And lastly, the nonverbal look of pity because I only have one child. Pay close attention. I am perfectly happy with the way my chips have fallen. This is the way life has turned out for me and I wouldn’t change anything. I don’t need your pity. So take it on down the road.

I can see how, on the surface, life with an only child might seem easier to a mom with more than one. And maybe in some situations it is. But the bottom line is that we’re all mothers. So let’s stop competing and start supporting each other.

P.S. Whether you have one kid or 14, it is NEVER okay for one mom to tell another that having a c-section means that she did not “have” her child. 

A few words on transparency

soapbox>>>Steps on soapbox

Earlier in the year, when I was attempting to get a blog consulting business off the ground, I entered into a contract with a gentleman who was at the very beginning stages of building a blog. After some conversation, I figured I could help him, he figured I could help him, and he paid me for a few months of work up front. Everyone was happy.

The contract ended and we informally kept in touch, mainly due to some side projects this gentleman was working on. He wanted to bring me on board for a very large scale project, one that I was extremely excited for because of both the scope of work and, yes, the potential paycheck. And, despite the fact that details were fuzzy and progress was slow, I maintained enthusiasm for project. I couldn’t wait to get started.

And then.

I was fired. Before I was even officially hired.


According to this gentleman, I am not transparent enough. Which is not something I have ever claimed or even attempted to be. There are certain parts of my financial and personal life–and this was true, even when I had a purely personal finance site–that I never shared (and never will share). That was a conscious decision, made out of a number reasons, including a respect for my husband’s wishes and the fact that too much transparency can wind up hurting rather than helping.

I don’t know where the expectation for complete and total transparency happened. As bloggers, we do share a certain amount of information. That’s our choice. But to expect that we share everything is asinine. There is no law or rule that states we are required to put each intimate detail of our lives online or in our blog. It’s our content, our rules, our lives. We get to decide what to do with it and how much of it to share. And where, with whom, and in what context that information is shared.

To tell us otherwise is ridiculous. No one has any right to dictate or bully us into divulging any more than we are comfortable with. There are reasons that people don’t share everything, and guess what? We don’t have to share those reasons either. If someone says “I’m not comfortable sharing that”, then their choice deserves respect. You can choose to move on to another person who will be more transparent if that’s what you like to read. That’s fine. We understand. But if you’re going to continue to read our sites, then you need to behave, act like a grown up, and show some respect for our decision not to share every intimate detail.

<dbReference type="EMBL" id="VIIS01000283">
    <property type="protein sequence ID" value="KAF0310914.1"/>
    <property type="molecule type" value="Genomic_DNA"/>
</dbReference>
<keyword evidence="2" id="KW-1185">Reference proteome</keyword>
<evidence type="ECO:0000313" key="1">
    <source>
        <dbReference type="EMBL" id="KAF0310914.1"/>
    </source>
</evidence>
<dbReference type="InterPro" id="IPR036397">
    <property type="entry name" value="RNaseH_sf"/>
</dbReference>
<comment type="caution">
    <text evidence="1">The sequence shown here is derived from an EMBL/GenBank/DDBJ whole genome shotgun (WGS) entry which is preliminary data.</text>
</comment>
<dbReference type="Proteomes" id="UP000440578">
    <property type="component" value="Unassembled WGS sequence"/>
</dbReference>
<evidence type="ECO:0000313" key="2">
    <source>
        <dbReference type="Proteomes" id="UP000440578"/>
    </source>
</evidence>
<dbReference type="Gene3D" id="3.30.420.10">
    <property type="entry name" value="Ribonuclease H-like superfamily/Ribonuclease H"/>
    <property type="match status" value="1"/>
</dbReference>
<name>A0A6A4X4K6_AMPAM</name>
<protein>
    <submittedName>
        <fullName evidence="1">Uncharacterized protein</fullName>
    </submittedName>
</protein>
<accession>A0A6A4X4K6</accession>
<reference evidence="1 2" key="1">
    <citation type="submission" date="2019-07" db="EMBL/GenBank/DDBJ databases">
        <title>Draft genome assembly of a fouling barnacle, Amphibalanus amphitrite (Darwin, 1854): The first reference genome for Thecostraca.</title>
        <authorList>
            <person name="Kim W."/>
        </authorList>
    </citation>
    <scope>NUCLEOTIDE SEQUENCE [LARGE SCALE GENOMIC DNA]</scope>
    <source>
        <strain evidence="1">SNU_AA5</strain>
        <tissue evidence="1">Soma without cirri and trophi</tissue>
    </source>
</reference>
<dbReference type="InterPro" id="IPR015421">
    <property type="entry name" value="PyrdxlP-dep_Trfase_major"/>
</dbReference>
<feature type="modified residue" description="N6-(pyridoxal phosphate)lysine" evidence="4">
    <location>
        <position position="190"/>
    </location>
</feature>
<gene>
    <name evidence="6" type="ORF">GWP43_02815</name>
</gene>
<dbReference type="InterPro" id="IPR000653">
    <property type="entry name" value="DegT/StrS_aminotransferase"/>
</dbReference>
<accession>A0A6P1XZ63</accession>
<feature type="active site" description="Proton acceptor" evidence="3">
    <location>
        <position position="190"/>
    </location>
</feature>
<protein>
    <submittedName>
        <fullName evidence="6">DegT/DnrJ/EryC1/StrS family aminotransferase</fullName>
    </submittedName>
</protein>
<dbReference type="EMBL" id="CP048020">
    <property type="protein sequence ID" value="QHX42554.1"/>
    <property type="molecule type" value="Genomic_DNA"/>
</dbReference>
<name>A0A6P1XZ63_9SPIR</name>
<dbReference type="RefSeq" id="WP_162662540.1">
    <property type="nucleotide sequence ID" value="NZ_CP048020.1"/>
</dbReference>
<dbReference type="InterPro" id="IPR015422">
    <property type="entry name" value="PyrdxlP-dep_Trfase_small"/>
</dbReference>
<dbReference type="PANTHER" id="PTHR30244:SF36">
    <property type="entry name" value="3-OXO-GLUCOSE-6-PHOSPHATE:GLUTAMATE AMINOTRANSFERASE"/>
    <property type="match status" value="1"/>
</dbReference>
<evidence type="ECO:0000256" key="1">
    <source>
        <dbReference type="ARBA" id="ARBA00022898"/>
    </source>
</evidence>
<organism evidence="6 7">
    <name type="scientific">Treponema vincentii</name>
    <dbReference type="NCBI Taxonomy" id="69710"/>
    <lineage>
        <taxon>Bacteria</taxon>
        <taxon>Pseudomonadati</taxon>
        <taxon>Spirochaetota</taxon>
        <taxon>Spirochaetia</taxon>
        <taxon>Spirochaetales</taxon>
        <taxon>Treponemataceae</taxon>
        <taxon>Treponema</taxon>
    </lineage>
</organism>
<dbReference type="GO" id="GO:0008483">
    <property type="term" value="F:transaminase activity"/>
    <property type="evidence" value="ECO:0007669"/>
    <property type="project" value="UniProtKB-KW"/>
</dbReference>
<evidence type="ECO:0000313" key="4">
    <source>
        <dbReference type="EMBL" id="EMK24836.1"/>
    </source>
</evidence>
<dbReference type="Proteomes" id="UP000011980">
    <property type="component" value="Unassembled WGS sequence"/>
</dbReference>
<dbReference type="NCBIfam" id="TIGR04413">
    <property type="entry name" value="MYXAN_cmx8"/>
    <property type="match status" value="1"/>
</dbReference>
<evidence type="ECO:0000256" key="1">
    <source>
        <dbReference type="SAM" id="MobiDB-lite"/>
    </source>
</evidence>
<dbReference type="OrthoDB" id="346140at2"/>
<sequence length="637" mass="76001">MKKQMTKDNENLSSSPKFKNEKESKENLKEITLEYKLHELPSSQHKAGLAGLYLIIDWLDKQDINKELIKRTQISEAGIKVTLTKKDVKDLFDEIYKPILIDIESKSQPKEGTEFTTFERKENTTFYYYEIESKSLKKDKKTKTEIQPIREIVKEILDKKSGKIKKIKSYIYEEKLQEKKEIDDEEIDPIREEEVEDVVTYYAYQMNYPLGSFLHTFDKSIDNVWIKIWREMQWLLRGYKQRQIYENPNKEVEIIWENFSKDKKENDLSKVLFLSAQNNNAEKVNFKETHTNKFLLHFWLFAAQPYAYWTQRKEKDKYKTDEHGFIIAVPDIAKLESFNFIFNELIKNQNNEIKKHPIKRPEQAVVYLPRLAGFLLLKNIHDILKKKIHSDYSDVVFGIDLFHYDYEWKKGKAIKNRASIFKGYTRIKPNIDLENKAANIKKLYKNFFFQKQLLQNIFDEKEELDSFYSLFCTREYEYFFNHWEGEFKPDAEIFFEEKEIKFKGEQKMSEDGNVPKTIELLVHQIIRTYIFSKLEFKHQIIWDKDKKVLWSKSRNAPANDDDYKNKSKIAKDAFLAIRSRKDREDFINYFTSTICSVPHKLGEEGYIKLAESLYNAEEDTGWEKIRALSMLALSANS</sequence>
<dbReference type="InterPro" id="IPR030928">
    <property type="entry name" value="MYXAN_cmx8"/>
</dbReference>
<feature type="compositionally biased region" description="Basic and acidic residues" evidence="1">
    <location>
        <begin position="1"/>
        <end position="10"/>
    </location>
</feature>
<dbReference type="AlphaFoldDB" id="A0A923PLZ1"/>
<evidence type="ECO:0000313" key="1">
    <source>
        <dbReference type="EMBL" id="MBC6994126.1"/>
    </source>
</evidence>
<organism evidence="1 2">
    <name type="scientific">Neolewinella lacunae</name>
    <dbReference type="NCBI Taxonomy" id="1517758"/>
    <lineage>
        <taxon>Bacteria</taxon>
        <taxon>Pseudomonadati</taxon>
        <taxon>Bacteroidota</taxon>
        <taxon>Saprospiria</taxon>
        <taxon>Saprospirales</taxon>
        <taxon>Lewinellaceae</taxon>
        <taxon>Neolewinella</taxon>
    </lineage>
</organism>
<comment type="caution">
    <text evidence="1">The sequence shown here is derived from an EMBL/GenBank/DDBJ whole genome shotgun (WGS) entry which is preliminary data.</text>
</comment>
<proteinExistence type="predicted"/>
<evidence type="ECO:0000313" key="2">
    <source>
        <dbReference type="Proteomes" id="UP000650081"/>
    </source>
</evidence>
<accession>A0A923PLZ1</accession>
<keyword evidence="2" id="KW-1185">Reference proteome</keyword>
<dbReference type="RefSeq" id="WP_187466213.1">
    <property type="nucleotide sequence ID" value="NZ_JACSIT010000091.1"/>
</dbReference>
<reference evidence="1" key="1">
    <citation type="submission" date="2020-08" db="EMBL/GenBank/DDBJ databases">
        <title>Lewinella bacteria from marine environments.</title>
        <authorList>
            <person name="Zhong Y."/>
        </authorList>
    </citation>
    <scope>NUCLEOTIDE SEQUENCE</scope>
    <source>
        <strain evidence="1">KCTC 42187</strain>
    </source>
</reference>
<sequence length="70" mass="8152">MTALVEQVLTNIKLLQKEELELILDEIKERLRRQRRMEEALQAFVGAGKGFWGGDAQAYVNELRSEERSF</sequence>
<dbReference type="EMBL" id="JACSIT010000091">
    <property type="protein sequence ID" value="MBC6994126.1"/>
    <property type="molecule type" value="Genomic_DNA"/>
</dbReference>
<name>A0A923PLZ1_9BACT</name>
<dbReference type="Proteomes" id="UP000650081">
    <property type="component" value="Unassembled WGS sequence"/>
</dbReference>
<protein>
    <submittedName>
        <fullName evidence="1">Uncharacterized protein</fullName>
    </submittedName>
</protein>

Bloggers have to take ownership of the situation, too. If we choose to make any part of our lives available for public consumption then we must be prepared for readers to criticize, disagree, or dislike those choices. We need to be prepared for people wanting or insisting on having more. Hell, we even need to be prepared for virtual strangers to dislike us as people. And we need to let them. Because while they might not have the right to force us share, we can’t stop them from trying. It’s how all of this works. Announcing your life to the world–and in part, that’s what blogging is–opens us up to that. If you can’t handle it, don’t blog in a public manner. It’s not for the thin skinned and easily offended.

Also, bloggers, if you choose to be transparent in every way possible, please consider the effects on your:

  • Personal life, particularly family and friends. Speaking from experience, you can unintentionally hurt people you care about even if what you write has the best intentions.
  • Job, and everything that goes with it including promotion potential, earning potential, raises and the like. There have been people who have been fired as a result of what they write on their blogs.
  • Legal issues. I couldn’t think of another way to describe this. But if you have anything like pending mortgage information, child support, or other income based proceedings happening, full transparency can hurt you.

If you think, even for a second, that something you say can harm you, your career, your family, or whatever in any way, don’t use it in a post. And if you do, accept the consequences. Don’t place all the blame on the reader. You put it out there. Deal with what happens. Even if you don’t like it.

That said, if you’re okay with the consequences, share away. Disclose everything if you choose. You have mad respect from me for doing it. But I won’t be jumping on that train. I still need to keep some cards close to my chest.

>>>Steps off soapbox

P.S. For those wondering, I don’t mind that I lost the job. Yes, I was pissed at the time but compromising my standards and my promises wasn’t going to happen. It makes me sad that this gentleman couldn’t understand that but I wish him luck in finding someone who gives him what he needs. I hope his project goes well. I hope it succeeds. And I also hope he realizes that, just as we don’t accept bullying on the playground, we don’t accept bullying in the workplace either.